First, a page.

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FA says that one of the clinical uses for mannitol (an osmotic diuretic) is for treating shock. Why?
 

MrBeauregard

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Mannitol is an osmotically active solute that causes fluid shifts between compartments. Mannitol administration will result in a rise in plasma osmolality which will pull fluid from the ICF to the ECF and thus increase plasma volume. If you were to infuse normal saline into the vascular compartment, only ~1/3 would stay there. I suppose the theory with mannitol use is that, since it doesn't cross membranes, you get more fluid movement and thus more rapid volume resuscitation.

I haven't ever heard much about mannitol in shock so that's a pretty cursory explanation of my understanding of the theory. In real life, I feel like you would risk cellular shrinkage and something akin to central pontine myelinolysis could occur (similar to what happens with rapid infusion of 3% Saline), but I'm not sure on that one.

Hope that helps.
 
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Edit: ehh I'm not so sure now. FA says that mannitol causes increased tubular fluid osmolarity and it increases urine flow. FA also says that if you administer too much it will cause dehydration. Typo on the "treatment of shock" part?
 
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Morsetlis

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Mannitol is injected into the bloodstream, used mostly for treated raised ICP. It can be filtered by the kidneys but will not be reabsorbed.

Now do you see why it can be both a diuretic AND treat hypovolemic shock AND raised ICP?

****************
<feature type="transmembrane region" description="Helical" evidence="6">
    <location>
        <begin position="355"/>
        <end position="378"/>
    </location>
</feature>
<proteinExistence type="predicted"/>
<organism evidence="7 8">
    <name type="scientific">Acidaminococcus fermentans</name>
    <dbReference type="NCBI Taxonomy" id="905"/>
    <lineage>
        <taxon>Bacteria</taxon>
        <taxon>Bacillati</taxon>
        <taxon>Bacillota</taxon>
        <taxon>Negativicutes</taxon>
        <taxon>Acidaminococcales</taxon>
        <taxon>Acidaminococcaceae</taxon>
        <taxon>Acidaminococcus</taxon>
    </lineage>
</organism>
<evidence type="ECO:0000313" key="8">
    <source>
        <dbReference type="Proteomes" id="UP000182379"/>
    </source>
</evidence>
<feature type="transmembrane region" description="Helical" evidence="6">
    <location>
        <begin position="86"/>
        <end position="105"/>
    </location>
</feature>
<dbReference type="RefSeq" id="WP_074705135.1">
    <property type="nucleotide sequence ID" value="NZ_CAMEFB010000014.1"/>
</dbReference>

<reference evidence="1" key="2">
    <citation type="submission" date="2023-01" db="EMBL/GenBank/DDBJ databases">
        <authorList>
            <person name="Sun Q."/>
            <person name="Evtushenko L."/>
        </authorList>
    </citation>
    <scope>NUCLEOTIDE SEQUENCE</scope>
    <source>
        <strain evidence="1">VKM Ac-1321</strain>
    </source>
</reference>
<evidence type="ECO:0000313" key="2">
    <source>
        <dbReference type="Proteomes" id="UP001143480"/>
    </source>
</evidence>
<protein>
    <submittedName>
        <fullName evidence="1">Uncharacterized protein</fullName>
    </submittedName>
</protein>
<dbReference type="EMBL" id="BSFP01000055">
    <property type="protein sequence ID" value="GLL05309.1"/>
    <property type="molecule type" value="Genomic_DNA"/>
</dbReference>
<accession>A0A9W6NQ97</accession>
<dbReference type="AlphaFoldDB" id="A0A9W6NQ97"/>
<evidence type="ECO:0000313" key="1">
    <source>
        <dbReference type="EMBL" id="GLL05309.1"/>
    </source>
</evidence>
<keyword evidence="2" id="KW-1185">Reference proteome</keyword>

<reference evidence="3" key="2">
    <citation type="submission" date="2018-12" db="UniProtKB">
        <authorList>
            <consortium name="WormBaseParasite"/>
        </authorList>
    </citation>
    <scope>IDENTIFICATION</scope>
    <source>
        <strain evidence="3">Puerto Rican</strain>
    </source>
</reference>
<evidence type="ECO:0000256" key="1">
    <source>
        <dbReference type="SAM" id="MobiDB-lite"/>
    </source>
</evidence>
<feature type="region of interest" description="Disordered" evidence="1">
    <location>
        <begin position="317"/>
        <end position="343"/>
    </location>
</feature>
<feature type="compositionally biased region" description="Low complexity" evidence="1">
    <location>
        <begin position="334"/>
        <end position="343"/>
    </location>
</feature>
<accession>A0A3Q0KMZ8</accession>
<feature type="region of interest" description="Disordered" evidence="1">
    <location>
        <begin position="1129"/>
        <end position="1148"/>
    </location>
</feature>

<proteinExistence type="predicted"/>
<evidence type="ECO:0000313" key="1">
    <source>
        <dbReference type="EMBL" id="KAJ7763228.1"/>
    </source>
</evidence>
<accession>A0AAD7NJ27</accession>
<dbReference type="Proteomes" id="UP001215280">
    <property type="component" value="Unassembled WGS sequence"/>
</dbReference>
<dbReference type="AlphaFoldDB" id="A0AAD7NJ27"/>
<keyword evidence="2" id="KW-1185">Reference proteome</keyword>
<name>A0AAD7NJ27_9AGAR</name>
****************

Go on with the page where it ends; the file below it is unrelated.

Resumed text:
The clinical significance of continuous intracarotid infusion of a small dose of mannitol (ICI of mannitol) was discussed. Eighteen patients suffering from severe head injury with Glasgow coma scale (GCS) less than 6 were treated by ICI of mannitol for the improvement of raised intracranial pressure (ICP). In all of these 18 cases, conventional venous administration of mannitol could not be carried out, because of the unstable vital signs due to hypovolemic shock such as multiple trauma or disturbance of serum sodium and potassium levels. This method requires that a 20% mannitol solution be directly and continuously administered to the bilateral common carotid artery. The ICP 6 hours after the beginning of ICI of mannitol was significantly lower than the ICP just before the treatment. The total amount of excretion of the sodium and potassium through the urine every hour decreased significantly after this method was used. It was also noticed that this method was very suitable for stabilizing the vital signs in cases which had unstable vital signs such as hypovolemic shock. These findings suggested that ICI of mannitol has an advantage over the conventional venous administration of mannitol in cases which had to have correction of serum electrolyte or which had unstable vital signs.